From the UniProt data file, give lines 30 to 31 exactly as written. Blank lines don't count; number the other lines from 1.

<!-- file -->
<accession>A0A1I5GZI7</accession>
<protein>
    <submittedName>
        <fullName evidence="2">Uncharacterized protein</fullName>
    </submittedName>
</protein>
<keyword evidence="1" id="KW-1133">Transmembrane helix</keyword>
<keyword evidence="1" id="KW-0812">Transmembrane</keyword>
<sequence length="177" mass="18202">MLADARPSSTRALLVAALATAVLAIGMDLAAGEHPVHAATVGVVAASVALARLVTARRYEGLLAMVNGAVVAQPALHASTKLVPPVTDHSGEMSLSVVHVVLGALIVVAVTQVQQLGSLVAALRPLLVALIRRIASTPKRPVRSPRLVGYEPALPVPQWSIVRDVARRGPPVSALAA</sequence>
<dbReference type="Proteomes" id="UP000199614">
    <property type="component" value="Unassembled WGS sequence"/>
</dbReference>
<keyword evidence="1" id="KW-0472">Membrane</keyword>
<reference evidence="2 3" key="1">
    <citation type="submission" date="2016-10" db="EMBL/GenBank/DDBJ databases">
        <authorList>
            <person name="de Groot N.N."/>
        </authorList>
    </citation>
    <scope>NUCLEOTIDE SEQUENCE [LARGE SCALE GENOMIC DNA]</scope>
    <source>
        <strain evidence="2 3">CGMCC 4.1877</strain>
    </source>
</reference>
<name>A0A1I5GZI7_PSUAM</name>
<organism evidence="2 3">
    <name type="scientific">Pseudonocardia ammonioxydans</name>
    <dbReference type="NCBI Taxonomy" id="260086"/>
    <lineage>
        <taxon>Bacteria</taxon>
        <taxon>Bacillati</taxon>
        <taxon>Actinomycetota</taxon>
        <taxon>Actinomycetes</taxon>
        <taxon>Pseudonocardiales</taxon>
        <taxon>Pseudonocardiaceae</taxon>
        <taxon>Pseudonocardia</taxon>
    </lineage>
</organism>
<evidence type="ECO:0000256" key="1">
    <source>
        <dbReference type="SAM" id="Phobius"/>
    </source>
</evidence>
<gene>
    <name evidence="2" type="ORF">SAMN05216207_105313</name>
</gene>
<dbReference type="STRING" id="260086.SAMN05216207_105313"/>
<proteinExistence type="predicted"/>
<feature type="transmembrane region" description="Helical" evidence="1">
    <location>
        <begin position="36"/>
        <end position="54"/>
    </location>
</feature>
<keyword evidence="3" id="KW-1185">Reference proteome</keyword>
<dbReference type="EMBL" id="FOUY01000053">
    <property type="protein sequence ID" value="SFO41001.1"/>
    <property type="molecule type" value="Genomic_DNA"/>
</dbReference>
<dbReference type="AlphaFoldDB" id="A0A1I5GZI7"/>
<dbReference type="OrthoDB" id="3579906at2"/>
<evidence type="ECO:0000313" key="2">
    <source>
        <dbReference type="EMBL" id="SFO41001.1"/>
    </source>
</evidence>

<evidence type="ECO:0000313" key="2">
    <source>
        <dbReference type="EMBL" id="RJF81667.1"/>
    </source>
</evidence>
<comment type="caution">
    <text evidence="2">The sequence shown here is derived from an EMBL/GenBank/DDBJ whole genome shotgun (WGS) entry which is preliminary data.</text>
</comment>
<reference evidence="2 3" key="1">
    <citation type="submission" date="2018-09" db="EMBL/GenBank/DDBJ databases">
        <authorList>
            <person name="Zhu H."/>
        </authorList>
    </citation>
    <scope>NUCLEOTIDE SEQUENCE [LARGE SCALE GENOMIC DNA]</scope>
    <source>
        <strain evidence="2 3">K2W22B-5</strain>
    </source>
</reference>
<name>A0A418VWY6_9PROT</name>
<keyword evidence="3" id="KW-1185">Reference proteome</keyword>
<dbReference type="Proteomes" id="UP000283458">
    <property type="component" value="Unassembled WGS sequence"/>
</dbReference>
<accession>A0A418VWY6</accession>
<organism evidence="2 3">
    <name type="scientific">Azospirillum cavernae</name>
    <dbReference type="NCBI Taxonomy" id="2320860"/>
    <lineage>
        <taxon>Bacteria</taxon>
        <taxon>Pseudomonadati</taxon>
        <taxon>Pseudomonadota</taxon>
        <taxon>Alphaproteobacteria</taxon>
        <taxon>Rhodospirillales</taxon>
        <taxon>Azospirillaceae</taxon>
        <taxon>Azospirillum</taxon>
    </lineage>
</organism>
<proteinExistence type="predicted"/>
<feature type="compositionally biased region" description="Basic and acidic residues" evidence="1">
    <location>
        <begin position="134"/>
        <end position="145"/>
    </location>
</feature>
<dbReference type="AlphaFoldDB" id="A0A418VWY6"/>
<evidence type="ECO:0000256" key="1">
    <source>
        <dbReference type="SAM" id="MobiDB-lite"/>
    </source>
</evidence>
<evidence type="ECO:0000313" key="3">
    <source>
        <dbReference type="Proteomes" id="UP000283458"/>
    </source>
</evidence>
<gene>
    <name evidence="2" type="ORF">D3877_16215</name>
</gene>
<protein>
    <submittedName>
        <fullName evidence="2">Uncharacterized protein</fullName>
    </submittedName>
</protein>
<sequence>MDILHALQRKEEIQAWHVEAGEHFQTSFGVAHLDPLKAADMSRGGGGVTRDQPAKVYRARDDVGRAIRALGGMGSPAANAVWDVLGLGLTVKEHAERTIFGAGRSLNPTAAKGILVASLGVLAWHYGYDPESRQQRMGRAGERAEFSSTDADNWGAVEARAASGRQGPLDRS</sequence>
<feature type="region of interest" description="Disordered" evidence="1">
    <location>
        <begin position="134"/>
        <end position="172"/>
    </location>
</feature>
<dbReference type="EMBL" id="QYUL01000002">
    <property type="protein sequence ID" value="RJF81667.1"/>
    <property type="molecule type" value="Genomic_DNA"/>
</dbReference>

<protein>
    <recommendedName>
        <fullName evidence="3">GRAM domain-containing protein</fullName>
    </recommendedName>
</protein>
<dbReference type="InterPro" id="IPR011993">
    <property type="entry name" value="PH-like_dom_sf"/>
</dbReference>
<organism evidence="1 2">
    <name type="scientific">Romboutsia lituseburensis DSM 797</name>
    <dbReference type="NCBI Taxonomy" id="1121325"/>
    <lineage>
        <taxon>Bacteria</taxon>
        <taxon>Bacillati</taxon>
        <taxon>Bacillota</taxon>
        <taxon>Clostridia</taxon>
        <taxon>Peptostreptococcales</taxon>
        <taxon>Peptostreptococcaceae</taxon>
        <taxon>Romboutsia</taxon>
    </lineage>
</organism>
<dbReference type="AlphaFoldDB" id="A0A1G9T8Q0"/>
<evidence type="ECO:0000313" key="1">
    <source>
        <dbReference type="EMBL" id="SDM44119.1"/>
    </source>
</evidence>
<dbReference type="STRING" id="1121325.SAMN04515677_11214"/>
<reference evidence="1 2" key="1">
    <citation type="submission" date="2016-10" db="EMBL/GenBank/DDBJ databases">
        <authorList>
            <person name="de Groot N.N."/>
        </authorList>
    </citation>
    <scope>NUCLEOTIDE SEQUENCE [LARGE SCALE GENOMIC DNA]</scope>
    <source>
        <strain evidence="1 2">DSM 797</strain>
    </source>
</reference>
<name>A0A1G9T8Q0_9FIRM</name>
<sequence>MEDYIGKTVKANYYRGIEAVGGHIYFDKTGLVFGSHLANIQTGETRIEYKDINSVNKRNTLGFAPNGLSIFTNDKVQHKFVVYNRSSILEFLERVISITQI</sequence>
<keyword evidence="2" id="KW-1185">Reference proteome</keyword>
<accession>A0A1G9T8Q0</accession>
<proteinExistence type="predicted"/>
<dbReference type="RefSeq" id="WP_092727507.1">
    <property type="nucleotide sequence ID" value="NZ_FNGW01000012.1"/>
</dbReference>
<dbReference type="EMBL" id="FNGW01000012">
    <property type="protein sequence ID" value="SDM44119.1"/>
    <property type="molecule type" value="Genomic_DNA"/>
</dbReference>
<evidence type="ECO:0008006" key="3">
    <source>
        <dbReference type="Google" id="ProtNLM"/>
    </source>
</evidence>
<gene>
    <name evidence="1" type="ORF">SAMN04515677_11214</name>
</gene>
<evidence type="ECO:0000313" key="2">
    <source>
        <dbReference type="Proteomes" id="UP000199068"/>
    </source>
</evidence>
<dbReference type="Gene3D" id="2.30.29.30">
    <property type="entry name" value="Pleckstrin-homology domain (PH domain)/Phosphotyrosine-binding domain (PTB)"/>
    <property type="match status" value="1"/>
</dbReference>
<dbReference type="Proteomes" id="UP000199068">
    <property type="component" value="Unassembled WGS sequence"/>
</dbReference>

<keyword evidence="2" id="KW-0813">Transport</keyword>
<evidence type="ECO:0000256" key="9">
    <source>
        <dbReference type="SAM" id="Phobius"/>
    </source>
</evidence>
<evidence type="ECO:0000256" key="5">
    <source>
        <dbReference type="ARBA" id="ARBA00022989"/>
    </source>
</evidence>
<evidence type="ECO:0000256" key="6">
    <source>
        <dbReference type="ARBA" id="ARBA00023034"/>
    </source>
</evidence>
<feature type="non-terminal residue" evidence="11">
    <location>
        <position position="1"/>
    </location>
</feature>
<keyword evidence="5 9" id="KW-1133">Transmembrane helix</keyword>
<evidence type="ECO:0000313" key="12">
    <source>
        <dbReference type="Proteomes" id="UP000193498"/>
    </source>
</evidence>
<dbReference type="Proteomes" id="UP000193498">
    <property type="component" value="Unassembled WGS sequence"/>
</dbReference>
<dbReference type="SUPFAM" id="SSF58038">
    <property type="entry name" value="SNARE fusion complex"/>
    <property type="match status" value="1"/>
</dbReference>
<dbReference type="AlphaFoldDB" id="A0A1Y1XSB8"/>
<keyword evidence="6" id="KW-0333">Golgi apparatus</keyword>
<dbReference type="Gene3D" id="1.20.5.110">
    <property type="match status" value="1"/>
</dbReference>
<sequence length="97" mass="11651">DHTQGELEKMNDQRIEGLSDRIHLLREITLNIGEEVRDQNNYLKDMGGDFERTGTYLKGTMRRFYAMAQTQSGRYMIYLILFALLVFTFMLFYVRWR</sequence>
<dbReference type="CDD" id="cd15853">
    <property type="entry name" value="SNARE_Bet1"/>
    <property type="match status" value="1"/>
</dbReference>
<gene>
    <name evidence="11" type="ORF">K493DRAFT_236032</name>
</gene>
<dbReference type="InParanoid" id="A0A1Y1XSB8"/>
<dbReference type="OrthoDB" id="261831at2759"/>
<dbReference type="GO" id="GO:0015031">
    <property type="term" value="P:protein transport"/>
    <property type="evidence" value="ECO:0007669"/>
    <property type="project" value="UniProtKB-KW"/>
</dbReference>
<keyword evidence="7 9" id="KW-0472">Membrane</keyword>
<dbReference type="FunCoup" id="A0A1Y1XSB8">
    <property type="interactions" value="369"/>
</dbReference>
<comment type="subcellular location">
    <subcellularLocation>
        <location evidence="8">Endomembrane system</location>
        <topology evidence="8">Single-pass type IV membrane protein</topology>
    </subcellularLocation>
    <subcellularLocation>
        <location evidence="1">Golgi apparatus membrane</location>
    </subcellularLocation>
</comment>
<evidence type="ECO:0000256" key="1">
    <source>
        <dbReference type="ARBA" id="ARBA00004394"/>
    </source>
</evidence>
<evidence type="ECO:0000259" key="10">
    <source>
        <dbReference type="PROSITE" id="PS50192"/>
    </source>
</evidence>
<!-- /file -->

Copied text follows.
        <taxon>Bacteria</taxon>
        <taxon>Bacillati</taxon>